There are many different reasons you might need to take time off from your job – and, whether you only were off for a few days, a few weeks, or even longer, taking the step to get back into work can sometimes seem like a pretty tough task.
To help you get back to normality as smoothly as possible, here are some tips from Reed to help you return to work after sickness:
1. Keep in touch
In order to make your return to work go as smoothly as possible – you need to make sure you’re keeping in touch with your employer throughout your time off.
Not only will regular contact keep them updated on your progress and overall wellbeing, it’ll also give them a good idea of when you’re likely to come back. Then, they’ll be able to plan your return around their calendar.
This doesn’t mean you have to share personal details or call them daily – but it does mean you need to make sure they have all the information they need to ensure work is allocated sensibly and effectively when you’re back.
For example, informing them of your capabilities (e.g. whether you’ll be able to do any heavy lifting) is essential if you want to ensure you’re not taking on more than you should.
2. Get a fit note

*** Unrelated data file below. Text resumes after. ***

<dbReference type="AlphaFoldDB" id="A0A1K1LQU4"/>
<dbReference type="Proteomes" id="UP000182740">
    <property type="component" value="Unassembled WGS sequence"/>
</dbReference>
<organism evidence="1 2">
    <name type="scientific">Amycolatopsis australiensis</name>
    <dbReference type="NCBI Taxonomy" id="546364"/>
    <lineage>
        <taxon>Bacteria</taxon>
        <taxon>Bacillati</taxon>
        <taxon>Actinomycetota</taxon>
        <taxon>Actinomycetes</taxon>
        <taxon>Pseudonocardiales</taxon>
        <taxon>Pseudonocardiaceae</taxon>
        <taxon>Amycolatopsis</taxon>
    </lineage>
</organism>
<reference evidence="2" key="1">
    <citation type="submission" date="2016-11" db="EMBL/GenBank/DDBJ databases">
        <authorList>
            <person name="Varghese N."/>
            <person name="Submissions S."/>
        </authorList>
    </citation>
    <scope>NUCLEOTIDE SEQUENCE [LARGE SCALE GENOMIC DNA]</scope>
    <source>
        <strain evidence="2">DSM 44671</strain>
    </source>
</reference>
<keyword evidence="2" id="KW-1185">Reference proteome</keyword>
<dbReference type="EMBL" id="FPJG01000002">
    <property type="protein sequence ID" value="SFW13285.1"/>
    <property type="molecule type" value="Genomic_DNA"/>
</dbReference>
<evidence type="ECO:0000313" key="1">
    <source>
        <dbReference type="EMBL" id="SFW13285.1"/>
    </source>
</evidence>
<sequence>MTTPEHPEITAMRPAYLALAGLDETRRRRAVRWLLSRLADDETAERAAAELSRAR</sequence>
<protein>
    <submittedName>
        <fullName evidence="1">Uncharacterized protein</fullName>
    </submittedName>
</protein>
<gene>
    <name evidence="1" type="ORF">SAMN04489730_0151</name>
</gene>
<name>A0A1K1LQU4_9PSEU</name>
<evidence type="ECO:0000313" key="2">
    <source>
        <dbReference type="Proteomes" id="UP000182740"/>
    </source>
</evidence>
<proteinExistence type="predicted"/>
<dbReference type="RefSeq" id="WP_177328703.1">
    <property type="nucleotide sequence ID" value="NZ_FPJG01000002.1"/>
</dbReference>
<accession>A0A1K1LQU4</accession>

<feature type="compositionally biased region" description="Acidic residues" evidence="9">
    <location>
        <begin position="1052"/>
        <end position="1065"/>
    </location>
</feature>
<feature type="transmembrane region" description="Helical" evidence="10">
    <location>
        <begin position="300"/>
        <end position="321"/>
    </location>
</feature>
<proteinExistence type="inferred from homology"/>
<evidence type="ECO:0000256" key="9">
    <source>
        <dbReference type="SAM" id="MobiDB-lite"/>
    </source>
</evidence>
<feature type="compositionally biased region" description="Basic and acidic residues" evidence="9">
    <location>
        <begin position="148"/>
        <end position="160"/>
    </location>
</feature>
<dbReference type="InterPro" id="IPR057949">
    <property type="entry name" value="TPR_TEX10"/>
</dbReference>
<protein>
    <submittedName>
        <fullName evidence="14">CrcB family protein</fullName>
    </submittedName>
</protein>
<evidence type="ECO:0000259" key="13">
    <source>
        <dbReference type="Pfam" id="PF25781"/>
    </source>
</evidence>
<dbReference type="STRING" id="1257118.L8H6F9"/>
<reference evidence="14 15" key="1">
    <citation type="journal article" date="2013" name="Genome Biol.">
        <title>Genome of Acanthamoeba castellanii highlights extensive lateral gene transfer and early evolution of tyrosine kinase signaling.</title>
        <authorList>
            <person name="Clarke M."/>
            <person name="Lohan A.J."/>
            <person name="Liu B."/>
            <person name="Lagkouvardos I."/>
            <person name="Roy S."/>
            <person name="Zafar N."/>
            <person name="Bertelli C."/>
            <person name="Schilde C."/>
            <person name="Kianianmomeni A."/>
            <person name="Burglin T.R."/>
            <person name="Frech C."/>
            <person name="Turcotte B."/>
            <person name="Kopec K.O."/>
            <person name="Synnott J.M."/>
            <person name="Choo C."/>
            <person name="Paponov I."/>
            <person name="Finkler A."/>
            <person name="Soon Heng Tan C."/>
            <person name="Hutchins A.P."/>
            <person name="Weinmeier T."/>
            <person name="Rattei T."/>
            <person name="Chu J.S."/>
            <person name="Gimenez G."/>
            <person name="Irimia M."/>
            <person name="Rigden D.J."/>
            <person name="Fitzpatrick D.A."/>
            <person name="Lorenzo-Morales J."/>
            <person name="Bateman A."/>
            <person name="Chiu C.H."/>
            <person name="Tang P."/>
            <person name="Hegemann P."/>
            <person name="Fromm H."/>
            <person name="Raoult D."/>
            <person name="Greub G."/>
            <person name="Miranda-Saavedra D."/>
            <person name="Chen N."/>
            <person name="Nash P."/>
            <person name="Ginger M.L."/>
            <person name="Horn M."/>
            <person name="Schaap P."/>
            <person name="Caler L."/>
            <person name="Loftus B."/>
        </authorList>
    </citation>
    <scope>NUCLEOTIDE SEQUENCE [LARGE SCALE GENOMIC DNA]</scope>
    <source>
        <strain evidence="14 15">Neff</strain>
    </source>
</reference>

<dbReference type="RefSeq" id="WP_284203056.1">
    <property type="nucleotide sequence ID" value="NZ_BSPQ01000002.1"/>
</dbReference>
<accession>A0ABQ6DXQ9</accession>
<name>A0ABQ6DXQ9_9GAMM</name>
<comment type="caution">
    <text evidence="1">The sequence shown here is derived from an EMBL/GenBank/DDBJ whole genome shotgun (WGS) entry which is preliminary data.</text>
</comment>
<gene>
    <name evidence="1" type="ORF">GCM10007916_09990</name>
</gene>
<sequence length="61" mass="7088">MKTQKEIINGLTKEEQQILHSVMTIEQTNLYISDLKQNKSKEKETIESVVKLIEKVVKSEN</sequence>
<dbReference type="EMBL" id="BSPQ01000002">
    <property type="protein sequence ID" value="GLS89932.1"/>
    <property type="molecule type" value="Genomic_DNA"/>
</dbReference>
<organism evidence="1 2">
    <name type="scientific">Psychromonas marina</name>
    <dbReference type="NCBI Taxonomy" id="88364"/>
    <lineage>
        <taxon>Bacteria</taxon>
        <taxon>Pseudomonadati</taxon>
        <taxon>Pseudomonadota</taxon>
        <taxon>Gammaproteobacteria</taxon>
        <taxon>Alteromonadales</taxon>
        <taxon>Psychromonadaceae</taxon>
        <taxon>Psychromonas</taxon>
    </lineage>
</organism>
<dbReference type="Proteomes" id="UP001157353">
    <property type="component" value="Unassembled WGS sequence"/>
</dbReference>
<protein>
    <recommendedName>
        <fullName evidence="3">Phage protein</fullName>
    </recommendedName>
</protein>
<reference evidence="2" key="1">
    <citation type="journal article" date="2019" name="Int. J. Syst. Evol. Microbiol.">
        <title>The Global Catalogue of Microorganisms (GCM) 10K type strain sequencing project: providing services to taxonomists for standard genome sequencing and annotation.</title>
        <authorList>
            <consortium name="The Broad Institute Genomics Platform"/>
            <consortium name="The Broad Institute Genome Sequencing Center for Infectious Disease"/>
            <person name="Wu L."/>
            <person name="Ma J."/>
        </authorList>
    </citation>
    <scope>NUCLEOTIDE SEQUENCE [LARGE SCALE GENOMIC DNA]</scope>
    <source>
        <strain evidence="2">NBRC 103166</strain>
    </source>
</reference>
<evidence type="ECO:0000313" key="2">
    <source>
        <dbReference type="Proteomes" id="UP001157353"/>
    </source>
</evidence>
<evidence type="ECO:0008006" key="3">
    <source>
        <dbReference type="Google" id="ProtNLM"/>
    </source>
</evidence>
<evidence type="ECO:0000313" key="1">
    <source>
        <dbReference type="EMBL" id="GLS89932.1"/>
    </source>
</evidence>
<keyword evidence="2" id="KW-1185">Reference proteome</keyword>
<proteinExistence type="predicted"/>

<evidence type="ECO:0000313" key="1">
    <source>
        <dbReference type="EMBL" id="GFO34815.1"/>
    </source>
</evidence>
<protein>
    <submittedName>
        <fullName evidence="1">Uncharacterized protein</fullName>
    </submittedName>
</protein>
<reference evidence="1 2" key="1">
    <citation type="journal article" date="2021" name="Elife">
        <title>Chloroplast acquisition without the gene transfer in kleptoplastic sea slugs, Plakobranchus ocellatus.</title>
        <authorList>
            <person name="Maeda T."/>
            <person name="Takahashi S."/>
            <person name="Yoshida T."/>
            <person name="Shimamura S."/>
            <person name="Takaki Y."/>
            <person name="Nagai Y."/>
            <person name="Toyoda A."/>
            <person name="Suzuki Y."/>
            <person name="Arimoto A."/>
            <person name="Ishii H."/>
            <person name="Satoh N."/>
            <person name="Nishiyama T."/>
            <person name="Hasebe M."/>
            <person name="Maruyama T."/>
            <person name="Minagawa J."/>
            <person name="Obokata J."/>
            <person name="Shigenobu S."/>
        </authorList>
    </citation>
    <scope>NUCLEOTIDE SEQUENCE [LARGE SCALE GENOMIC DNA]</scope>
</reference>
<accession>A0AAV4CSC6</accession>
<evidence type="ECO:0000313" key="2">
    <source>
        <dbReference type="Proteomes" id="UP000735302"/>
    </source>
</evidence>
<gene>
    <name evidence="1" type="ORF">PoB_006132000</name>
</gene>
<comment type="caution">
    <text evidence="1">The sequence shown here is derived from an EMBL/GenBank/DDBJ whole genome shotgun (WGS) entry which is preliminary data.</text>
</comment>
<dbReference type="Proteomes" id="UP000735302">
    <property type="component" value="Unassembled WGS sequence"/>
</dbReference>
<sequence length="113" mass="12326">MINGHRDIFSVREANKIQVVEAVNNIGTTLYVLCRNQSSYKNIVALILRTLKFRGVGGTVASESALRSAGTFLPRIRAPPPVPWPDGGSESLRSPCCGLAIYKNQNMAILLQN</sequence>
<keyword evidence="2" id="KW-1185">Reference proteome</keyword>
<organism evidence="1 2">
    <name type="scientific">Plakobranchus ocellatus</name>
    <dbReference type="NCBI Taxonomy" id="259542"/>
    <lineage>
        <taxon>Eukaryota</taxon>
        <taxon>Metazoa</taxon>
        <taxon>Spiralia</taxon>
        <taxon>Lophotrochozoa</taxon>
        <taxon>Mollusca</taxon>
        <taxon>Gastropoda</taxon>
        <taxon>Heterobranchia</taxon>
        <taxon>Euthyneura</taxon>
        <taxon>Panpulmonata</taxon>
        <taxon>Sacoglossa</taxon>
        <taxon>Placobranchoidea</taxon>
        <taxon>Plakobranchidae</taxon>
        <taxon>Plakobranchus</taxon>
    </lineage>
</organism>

Once you’ve been sick for more than seven days in a row – it’s essential to get a fit note (or statement of fitness for work) from your GP or hospital doctor. Also referred to as medical statements or doctor’s notes, fit notes provide formal evidence of how fit you are for work – including details of how your condition affects your functionality. This allows your employer to think of ways to help you return to work.
If you’ve been off for longer than four weeks – your GP or employer can then refer you to Fit for Work – which works to help you put together a safe and effective Return to Work Plan, taking into account any support or changes you may need.
3. Consider reasonable adjustments
Returning to work might not always be an overnight job. And depending on the reason you took time out, you might need to ask your employer for reasonable adjustments to help you get back into the swing of things. This arrangement is often referred to as a ‘phased return to work’, and involves you returning to your regular duties and/or working hours gradually – usually over a period of 4 weeks or less.